Robinson Patent Hot Air Engine
You could say that our family Robinson Hot Air Engine started off my obsession with hot air engines which has grown over the years.
I made this video in 2007 at the Bookaar Rally in Victoria, Australia.
Robinson’s Patent Air Engine.
The air engine which we illustrate by the accompanying engravings takes a place for small powers where it is undesirable to have the difficulties of a small steam or gas engine and where an engine without delicate mechanism is required.
The engine is remarkably simple in character, the main ideas involved in its design being most ingeniously carried out. Although it ignores some of the refinements which killed the earlier and larger caloric, or hot air engines, it possesses important points which, it is claimed, make it a practical success.
These engines can be worked either by coal or coke or gas, and the absence from complicated mechanism is readily seen from the engravings. The temperature of the working cylinder is so low that the wear and tear of it and the piston is, we are informed, almost nil; and this is shown by the fact that the oil required is reduced, it is said to a nominal quantity.
When gas is not used a coal fire of slow combustion is employed with great economy, and the smaller sizes of engines may be worked when required by oil lamps.
There is no internal combustion or ignition in the cylinder, so that the parts are not subjected to dirt or shock. A steady impulse is given to the piston at each revolution of the engine.
How does it work?
The action of the engine is as follows: – Referring to the section, A is the air chamber, which is heated at its lower end by a slow combustion fire within C, or by gas or otherwise as before mentioned; B is the working cylinder, D is a passage leading from the air chamber A to the working cylinder B.
The Piston B is thus free to be acted upon by any change of pressure which takes place within the air chamber A; “i” is the so-called “Regenerator,” for heating and cooling air.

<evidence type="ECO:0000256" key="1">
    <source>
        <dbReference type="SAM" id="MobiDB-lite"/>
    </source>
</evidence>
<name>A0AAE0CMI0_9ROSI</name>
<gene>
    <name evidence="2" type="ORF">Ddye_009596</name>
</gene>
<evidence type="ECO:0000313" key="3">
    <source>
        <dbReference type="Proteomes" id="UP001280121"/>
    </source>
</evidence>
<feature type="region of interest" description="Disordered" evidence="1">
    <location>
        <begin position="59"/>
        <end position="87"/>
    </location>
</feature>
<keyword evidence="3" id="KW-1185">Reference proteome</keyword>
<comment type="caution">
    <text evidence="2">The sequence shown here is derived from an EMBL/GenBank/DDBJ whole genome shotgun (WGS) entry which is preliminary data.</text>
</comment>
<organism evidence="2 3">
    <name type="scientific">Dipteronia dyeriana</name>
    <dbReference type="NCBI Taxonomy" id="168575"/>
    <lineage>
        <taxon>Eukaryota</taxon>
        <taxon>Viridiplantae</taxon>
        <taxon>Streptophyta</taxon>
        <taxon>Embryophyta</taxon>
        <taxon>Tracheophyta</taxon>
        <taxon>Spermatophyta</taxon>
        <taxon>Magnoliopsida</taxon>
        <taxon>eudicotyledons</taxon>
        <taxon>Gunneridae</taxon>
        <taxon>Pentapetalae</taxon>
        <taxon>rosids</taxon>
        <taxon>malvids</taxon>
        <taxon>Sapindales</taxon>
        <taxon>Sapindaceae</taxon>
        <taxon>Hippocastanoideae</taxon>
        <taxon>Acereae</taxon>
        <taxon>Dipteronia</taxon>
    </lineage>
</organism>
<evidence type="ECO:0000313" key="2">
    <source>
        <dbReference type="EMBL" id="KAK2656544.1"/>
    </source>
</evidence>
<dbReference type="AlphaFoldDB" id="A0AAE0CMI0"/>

The crank G is driven by the piston B by the direct connecting rod H, and the same crank pin drives the regenerator “i” by the means of the links E, the lever F, and the links E.
A plain balanced disc can thus be used to balance the moving parts, and it will be seen that as the reciprocating parts are moving at right angles to each other, the balancing can be done more perfectly that would otherwise be possible.
The arrangement of the engine renders the parts easy of access. The upward action of the regenerator causes the air to be heater and the downward action has a cooling effect.
Assuming the engine to be in the position shown in the section, the regenerator has been lowered by gear E, F, E, and crank pin G, and the air is consequently cooled, the piston is therefore making its in stroke.
The regenerator is then raised, heats and expands the air, and the piston is forced outwards, and the action is repeated.
The engine is easy to start and stop, and will work long runs almost without attention.
These engines have now, it is said, been tested in practical use with satisfactory results, and may be seen working at Messrs. A. E. and H. Robinson’s, Great Bridge-water-street, Manchester, and in other places.
Some of the engines are arranged with vertical cylinders.
They are made in several sizes, up to about 4-man power.
Robinson Engine Internals
To the right you can see a sectioned Robinson Patent Hot Air Engine.
This particular engine is a later model B4 engine which was produced under licence by Gardner Engines.
Things to note:
The red painted area is where the air travels between the two cylinders with the regulation valve / over-speed valve on the front of the cold cylinder.
The cold piston does not run rings but has oil grooves that fill with oil to hold in the compression,
The blue area is the water jacket which aids in the cooling of the area. Note that the water jacket extends around the red air chamber to promote the difference in temperature.
The packing material that fills the displacer piston is to keep the heat in.
American Patent No. 445,904 & No. 309,163